13 June 2020

Life History of the Malay Staff Sergeant

Life History of the Malay Staff Sergeant (Athyma reta moorei)


Butterfly Biodata:
Genus: Athyma Westwood, 1850
Species: reta Moore, 1858
Subspecies: moorei Fruhstorfer, 1906
Wingspan of Adult Butterfly: 50-60mm
Caterpillar Local Host Plant: Glochidion zeylanicum (Phyllanthaceae).


A female Malay Staff Sergeant enjoying a good meal on the ripened fruits of the Singapore Rhododendron.

A male Malay Staff Sergeant puddling on wet ground.

A male Malay Staff Sergeant with closed wings giving a view of its underside.

Physical Description of Adult Butterfly:
Forewing cell is closed. Malay Staff Sergeant is sexually dimorphic with a black-and-white (white markings on black background) male and a black-and-orange female. On the forewing upperside, the cell streak is twice-constricted, and the arrowhead-shaped marking beyond the cell streak is well apart in the male. The cell streaks of the left and right forewings are connected via a dorsal band on the thorax. The post-discal spots in spaces 4, 5 and 6 are well separated in the male but confluent in the female. There is no post-discal spot in space 3 in the male but there is a small one in the female. The post-discal spot in space 2 is oval and well separated from that in space 1b in the male, but is oblong and adjoining the spot in space 1b in the female. On the hindwing upperside, there are sub-discal band, post-discal band and marginal band which run from the costa to the dorsum. On the underside, the spots and streaks are arranged as on the upperside but with the ground colour yellowish to dark brown.


Another male Malay Staff Sergeant puddling on wet ground.

A female Malay Staff Sergeant bathing in the sun on the leaves of its host plant Glochidion zeylanicum.

A female Malay Staff Sergeant with closed wings giving a view of its underside.

Field Observations of Butterfly Behaviour:
The Malay Staff Sergeant is a uncommon butterfly in Singapore. The strong and fast-flying adults can be sighted at the fringe of nature reserves, and several forested wastelands across the island. The adults visit flowers and ripened fruits for the sugary contents. The male has been sighted puddling on wet grounds.

A video record of the life history of the Malay Staff Sergeant.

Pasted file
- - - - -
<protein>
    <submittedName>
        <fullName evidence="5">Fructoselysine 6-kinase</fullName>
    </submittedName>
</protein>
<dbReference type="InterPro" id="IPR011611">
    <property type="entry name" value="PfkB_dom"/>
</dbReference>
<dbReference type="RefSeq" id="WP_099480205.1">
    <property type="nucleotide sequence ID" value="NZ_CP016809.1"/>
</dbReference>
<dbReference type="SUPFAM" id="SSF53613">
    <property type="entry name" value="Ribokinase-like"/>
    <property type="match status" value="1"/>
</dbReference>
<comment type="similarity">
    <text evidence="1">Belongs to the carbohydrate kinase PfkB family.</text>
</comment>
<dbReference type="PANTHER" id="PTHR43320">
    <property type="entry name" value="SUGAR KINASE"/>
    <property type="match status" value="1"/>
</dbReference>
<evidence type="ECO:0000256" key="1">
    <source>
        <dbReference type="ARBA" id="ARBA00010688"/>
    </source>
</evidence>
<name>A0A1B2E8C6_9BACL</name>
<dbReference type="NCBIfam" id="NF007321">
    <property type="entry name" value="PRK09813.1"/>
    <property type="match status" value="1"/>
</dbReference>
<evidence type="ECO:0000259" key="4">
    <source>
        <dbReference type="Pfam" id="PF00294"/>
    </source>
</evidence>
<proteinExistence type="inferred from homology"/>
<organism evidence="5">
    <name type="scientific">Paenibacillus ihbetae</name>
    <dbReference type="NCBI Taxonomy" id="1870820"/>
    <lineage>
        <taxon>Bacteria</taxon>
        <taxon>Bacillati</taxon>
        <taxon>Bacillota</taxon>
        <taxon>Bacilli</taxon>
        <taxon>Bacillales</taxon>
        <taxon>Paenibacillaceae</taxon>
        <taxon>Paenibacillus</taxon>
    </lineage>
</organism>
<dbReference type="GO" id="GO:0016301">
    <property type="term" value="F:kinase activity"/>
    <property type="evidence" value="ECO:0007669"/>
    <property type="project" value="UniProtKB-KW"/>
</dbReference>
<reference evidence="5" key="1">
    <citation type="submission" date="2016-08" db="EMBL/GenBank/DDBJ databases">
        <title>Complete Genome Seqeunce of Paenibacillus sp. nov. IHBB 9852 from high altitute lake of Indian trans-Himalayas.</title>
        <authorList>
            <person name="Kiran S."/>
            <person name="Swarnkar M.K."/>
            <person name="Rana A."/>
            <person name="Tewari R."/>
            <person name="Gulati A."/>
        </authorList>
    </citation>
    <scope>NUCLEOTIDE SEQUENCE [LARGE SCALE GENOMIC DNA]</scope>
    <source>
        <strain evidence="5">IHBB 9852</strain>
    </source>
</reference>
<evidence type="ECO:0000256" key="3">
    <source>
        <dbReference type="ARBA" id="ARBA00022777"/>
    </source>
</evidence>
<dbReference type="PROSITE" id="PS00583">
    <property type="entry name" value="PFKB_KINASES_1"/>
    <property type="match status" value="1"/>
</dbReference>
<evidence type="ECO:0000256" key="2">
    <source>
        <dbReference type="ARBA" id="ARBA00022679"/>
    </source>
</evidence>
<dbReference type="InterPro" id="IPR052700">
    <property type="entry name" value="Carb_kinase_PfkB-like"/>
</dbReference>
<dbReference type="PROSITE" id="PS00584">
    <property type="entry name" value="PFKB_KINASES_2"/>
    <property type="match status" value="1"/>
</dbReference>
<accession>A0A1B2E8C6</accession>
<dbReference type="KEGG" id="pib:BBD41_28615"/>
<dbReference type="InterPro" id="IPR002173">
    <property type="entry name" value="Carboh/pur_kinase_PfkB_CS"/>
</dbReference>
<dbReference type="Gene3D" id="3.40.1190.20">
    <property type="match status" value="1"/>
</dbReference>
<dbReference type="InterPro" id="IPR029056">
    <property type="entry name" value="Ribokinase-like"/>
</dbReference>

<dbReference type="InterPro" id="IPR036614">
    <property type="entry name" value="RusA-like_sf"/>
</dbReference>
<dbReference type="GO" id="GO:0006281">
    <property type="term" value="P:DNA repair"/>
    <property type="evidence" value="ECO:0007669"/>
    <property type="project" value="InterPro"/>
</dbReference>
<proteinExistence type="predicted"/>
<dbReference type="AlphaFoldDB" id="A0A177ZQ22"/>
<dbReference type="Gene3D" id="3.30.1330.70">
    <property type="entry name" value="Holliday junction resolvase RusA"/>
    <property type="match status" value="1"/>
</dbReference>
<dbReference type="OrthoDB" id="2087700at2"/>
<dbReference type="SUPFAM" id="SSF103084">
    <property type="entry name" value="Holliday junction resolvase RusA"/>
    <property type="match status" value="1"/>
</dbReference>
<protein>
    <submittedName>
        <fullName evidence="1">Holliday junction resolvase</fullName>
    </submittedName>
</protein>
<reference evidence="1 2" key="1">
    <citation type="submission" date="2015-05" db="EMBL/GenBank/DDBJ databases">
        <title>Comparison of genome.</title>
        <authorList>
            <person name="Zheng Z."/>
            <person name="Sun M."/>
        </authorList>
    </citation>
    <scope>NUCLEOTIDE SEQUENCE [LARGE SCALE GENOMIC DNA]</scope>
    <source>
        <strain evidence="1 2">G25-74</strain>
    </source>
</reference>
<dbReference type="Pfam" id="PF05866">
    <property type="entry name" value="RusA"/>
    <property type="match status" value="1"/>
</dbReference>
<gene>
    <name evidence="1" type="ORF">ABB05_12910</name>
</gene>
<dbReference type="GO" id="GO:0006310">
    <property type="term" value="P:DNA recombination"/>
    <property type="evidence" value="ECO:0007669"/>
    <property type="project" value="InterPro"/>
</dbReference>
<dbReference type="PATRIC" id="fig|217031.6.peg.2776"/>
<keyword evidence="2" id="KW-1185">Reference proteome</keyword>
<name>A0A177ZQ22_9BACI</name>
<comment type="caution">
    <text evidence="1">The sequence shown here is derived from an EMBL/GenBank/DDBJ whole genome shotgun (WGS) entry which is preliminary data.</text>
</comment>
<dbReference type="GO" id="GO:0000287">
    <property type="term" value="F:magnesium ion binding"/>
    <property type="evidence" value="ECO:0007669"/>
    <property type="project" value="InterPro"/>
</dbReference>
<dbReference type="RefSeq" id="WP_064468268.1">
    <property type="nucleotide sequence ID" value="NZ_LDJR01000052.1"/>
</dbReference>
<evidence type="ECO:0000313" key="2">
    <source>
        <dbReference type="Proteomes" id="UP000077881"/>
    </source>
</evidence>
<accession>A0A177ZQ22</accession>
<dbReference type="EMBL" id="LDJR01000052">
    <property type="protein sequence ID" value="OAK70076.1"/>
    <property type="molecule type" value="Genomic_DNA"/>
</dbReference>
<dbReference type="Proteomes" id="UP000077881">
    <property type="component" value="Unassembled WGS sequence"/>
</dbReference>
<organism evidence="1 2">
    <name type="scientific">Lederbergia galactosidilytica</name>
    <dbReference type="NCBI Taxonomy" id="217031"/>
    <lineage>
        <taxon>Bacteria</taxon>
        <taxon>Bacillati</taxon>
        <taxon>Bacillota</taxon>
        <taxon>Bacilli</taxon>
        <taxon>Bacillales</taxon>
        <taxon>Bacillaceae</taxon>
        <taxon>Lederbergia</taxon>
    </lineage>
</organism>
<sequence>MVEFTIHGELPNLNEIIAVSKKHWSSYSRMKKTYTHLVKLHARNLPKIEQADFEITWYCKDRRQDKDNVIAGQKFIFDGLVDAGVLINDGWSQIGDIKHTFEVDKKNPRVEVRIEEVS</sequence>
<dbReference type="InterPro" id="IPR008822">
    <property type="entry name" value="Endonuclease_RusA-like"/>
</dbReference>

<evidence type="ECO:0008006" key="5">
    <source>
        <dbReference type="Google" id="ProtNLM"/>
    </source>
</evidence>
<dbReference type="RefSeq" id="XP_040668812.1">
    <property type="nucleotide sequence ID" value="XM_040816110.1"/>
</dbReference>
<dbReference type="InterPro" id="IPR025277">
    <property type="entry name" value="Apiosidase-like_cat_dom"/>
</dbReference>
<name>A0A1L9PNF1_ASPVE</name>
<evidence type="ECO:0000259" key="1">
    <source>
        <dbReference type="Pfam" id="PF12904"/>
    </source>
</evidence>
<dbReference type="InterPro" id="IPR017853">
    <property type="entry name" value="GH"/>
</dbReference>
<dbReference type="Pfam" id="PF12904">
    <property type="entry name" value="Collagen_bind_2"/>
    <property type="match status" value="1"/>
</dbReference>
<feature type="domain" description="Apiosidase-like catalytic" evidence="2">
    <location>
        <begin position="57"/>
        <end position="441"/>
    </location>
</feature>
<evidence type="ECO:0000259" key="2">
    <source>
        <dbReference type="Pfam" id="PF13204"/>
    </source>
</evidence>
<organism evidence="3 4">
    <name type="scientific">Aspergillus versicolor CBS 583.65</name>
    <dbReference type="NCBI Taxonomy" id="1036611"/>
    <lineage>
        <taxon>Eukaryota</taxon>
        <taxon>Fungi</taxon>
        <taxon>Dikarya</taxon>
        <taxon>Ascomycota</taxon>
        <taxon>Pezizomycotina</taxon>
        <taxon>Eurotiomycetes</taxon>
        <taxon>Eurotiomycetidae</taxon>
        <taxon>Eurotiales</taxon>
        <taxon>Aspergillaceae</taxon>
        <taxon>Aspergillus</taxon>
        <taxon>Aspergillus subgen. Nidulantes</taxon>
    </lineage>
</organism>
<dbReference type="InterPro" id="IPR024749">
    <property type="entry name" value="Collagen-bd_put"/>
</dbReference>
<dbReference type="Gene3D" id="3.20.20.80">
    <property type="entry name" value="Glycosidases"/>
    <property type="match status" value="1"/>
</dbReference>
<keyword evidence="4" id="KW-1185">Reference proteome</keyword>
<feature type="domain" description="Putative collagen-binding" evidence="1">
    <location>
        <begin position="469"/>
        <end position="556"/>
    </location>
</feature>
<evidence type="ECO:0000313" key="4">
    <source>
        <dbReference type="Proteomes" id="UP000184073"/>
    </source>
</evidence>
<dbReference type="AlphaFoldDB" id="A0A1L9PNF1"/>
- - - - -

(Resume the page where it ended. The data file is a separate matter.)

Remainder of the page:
A sun-bathing male Malay Staff Sergeant sighted in the western region of Singapore.

Another male Malay Staff Sergeant sighted in the western region of Singapore, resting on a flower of Bidens alba.

A newly eclosed female Malay Staff Sergeant.

Early Stages:
Only one host plant, Glochidion zeylanicum, has been recorded as larval hosts for the Malay Staff Sergeant in Singapore so far. It is likely that other Glochidion species could serve as larval hosts, as in the case of the closely related Athyma nefte (Colour Sergeant).

Local host plant: Glochidion zeylanicum.

The caterpillars of the Malay Staff Sergeant adopt the same feeding and frass management routines as described for other Athyma species in earlier blog articles. The caterpillars feed on mature leaves of the host plant in all five instars of its development. On each leaf, they feed systematically from the leaf tip towards the petiole, leaving the midrib intact. From the 1st to the 4th instar, they build an extension of the exposed midrib using frass pellets held together by silk. Frass pellets are also sewn together beneath the midrib at the base of the extension. The caterpillars rest on either the frass extension or the exposed midrib above the bundle of frass pellets there. In the 5th (and final) instar, the caterpillars abandon these habits, resting on the leaf upperside and feeding irregularly from the leaf margin.

A mating pair of the Malay Staff Sergeant. Top: male; Bottom: female.

The eggs of the Malay Staff Sergeant are laid singly at the tip of a leaf of the host plant. Each dome-shaped egg is yellow in colour, with its surface marked with polygonal ridges which are tipped with fine, translucent spines at intersections of these ridges. Basal diameter is approximately 1.0mm.

A female Malay Staff Sergeant ovipositing at the tip of a leaf of Glochidion zeylanicum.

A time-lapse sequence of a female Malay Staff Sergeant ovipositing at the tip of a leaf of Glochidion zeylanicum.

Two views of an egg of the Malay Staff Sergeant.

The egg takes about 3 days to hatch. The young caterpillar nibbles away a portion of the egg shell to exit and then proceeds to devour the rest of the egg shell. It has a cylindrical body in pale, dull brown, and an initial body length of about 2.2mm. The body is covered with fine setae, and dorso-lateral, lateral and sub-spiracular tubercles. The head is brown in colour.

Two views of a fully developed egg of the Malay Staff Sergeant.

A newly hatched caterpillar of the Malay Staff Sergeant eating its egg shell.

Two views of a newly hatched caterpillar, length: 2.2mm.

An early 1st instar caterpillar of the Malay Staff Sergeant, observed in the field, resting on the frass extension a few hours after hatching.

Soon after its emergence, it feeds on the leaf lamina around the midrib, and builds an extension of the exposed midrib using frass pellets sewn together with silk. The first instar lasts about 3 days with the body length increases to about 4.8mm.

Two views of an early 1st instar caterpillar, resting at the base of the frass extension, length: 2.5mm.

Two views of a late 1st instar caterpillar, length: 4.8mm.

In the 2nd instar, the dorso-lateral, lateral and sub-spiracular tubercles have short, branched setae. An obscure, pale brown diamond-shaped dorsal patch stretches from the 5th abdominal segment to the 4th abdominal segment, and a similar coloured triangular dorsal patch extend from the 3rd abdominal segment to the 4th abdominal segment. The dark brown head is adorned with short pale brown tubercles and peripheral spines. The 2nd instar lasts about 2 days with the body length reaches about 7.0mm.